We believe that unifying query languages to query RDBMS, XML, Objects, and NoSQL is a bad idea because such a unification is subject to either:

  • being a flexible abstraction
  • being a rigid abstraction

If an abstraction is flexible, then the heterogeneous implementation details of the abstracted data stores will inevitably leak into the query language and into your application. You don’t gain too much, for the price of adding more layers and boiler-plate.

Geek and Poke's Footprints - Licensed CC-BY 2.0
Geek and Poke’s Footprints – Licensed CC-BY 2.0

If an abstraction is rigid, then the unified query language (LINQ, JPQL, etc.) may be concise, but it will inevitably abstract away 80% of all useful features of the underlying data store. LINQ cannot meet the expressivity of SQL. Neither can it match the power of XPath/XQuery/XSLT/XProc, which is the most appropriate tool chain for XML. Maybe, it cannot even match what Java 8 calls the Streams API, which is very likely to become the most appropriate tool chain for objects and collections in Java.

Typesafe’s SLICK is Not About SQL

We’ve already compared Slick with jOOQ in our manual’s preface. Now, Christopher Vogt has made a clear statement about what SLICK is supposed to be and what SQL is:

There are understandable mistakes when your mind is (still) set on SQL. […]

Good luck with jooq and check back if you are ever annoyed by SQL semantics and want Scala back :).

That is only an extract of what Christopher said, of course, and there’s certainly quite a bit of goodness in SLICK. SLICK’s mission is to provide Scala collection semantics when querying databases. That might be a desireable thing to have in the Scala platform, specifically when comparing SLICK with LINQ.

But we’ve mentioned it before, on our blog. SQL is not an undesirable language or technology. Like any legacy technology, SQL has its ways. We’ve blogged about that, too, lots of times. SQL is a standard that is constantly evolving and that is here to stay. In our opinion, any technology operating on RDBMS but at the same time aiming for hiding SQL or abstracting it away completely is against the inevitable trend imposed by the big elephants who will not let go of their best-selling technologies.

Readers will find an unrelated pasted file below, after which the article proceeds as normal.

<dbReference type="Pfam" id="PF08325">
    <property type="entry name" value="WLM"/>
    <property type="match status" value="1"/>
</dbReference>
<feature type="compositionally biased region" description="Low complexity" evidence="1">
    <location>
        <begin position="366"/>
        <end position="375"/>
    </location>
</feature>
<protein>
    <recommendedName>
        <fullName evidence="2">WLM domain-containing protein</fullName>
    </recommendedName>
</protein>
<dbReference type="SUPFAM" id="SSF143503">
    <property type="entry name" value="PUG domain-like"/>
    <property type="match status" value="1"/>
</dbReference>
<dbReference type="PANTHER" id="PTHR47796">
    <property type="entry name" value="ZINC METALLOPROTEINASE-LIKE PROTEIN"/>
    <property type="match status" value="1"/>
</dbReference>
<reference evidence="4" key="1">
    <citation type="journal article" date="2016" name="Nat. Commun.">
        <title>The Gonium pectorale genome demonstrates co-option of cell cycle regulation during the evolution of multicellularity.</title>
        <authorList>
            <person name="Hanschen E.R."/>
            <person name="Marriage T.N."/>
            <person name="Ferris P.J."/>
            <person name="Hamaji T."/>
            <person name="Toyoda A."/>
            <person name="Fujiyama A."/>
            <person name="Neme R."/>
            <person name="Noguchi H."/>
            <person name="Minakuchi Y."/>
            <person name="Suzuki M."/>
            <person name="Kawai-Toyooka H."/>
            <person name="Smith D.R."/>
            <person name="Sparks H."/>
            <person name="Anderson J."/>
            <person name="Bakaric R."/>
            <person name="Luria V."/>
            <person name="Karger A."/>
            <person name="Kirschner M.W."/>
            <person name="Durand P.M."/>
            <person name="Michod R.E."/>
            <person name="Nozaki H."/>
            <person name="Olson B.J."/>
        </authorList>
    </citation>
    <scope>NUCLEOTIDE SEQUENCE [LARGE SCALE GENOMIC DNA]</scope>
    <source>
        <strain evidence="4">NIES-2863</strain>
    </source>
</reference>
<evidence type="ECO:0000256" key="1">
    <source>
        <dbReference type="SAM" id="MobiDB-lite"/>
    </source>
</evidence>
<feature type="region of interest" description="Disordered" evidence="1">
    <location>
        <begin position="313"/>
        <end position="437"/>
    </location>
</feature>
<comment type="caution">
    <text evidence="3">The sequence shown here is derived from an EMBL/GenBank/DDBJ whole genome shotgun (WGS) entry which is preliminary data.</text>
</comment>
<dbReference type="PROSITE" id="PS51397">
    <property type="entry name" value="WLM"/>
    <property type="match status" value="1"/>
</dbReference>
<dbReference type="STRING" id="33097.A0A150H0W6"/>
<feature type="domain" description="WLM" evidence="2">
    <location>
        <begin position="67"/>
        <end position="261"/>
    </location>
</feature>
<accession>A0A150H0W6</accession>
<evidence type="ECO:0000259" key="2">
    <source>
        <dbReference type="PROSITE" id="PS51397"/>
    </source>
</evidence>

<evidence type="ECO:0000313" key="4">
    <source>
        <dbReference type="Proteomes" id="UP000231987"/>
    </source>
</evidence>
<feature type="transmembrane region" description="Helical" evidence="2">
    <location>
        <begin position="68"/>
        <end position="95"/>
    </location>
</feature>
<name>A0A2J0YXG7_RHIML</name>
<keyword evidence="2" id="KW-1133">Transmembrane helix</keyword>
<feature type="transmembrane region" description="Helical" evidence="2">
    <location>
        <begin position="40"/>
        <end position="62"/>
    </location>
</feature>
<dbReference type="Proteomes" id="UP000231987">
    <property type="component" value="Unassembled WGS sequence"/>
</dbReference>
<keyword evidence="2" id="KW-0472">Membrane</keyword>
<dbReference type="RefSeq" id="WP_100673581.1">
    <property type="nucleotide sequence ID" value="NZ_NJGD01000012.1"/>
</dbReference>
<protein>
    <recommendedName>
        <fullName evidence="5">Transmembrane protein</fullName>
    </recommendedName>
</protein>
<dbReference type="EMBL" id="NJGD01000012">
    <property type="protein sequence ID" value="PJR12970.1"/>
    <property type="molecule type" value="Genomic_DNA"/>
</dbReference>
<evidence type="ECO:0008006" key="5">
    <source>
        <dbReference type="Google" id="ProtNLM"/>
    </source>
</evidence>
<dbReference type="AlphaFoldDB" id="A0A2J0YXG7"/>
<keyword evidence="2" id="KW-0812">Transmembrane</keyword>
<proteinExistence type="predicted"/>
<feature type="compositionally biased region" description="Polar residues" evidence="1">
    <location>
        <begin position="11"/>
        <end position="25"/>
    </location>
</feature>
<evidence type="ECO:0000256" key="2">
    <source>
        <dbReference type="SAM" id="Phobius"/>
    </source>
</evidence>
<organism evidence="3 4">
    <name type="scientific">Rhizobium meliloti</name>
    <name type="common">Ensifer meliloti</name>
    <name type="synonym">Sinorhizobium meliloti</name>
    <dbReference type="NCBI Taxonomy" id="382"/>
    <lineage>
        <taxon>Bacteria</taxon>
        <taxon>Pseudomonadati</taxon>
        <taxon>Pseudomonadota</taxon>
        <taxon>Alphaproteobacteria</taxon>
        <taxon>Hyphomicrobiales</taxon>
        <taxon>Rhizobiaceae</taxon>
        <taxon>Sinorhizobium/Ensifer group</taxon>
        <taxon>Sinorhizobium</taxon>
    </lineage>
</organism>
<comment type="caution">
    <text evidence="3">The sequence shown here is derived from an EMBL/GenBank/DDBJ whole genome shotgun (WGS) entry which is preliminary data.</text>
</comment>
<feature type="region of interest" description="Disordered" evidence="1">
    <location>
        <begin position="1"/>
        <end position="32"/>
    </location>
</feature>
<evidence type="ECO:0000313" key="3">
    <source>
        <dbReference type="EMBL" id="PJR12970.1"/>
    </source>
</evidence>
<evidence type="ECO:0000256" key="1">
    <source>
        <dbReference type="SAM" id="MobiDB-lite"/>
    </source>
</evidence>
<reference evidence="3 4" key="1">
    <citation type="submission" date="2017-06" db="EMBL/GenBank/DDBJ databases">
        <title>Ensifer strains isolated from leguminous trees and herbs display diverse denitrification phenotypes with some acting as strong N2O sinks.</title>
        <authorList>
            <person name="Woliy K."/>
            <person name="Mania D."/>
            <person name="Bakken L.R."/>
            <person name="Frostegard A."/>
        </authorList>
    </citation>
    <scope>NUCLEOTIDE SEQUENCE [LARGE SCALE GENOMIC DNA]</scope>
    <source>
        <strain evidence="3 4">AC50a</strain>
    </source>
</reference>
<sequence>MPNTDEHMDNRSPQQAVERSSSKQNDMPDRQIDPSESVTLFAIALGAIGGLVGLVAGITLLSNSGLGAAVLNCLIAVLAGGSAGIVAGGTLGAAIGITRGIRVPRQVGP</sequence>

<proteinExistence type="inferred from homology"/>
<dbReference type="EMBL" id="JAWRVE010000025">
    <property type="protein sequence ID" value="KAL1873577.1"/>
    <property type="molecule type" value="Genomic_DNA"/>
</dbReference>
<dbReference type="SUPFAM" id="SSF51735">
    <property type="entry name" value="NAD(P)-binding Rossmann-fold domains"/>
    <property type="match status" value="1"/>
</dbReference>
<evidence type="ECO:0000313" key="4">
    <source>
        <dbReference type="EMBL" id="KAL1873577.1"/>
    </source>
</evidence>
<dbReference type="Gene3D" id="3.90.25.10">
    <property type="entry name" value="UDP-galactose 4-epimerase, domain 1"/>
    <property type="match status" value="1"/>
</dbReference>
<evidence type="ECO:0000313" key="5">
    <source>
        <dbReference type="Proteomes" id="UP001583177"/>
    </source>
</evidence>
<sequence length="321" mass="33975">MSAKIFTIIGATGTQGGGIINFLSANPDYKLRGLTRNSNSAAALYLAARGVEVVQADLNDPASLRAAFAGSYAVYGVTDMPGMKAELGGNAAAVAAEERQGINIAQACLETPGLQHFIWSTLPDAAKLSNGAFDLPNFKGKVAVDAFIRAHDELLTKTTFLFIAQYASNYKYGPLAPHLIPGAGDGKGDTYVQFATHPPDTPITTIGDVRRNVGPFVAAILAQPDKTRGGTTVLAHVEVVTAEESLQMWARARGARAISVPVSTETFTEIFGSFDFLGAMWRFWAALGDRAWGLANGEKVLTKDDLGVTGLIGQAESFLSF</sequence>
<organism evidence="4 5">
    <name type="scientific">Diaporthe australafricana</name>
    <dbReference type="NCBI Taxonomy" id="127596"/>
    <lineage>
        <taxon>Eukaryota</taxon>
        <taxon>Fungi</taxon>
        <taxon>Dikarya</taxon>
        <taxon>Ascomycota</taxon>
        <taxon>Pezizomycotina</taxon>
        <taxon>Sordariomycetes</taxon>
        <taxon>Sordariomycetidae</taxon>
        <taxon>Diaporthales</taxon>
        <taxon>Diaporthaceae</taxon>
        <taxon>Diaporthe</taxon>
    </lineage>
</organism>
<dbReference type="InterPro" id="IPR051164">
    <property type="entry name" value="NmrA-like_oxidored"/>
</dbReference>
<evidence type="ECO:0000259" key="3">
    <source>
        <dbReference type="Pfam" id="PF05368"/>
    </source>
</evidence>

SQL is about 10 years ahead of alternative RDBMS querying methods – most specifically Java, Scala, C# collection-based ones. T-SQL has now entered the TIOBE Top 10 and is considered by TIOBE to be the language of the year 2013, PL/SQL isn’t too far behind. Don’t fight SQL any longer, embrace it. Or in Christopher Vogt’s words:

Check back with SQL/jOOQ, if you are ever annoyed by the increasing amount of leaky or rigid abstraction created by modern language architects!

Further reading: “Don’t Jump the SQL Ship Just Yet”.

jOOQ Newsletter November 14, 2013

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jOOQ Blog License now CC-BY-SA

Next to providing you with the best Java / SQL integration on the market, we’re also passionate bloggers on the matter of Java, SQL and Open Source. We think that with our experience around jOOQ, we should be major influencers on those subjects in general.

Our blog at blog.jooq.org will have reached the 200k hits threshold by the end of the week and we’ll most certainly celebrate that. Our topics and insights are increasingly appreciated by a wider and wider audience outside of the jOOQ user base, also on our syndication partners DZone (where we’ve had around 800k readers so far), JCG(readers unknown) and Tech.Pro (100k reads so far). The recent success shows that our marketing efforts pay off. Here are some stats from the jOOQ blog:

Because our blog is reaching far beyond our user base, we have decided to license its content under the terms of the CC-BY-SA 3.0 license, a permissive license that reflects our Open Source spirit. You may thus freely use our content for commercial purposes, if you attribute authorship to us. Please contact us, if you’re not sure how to create appropriate attribution.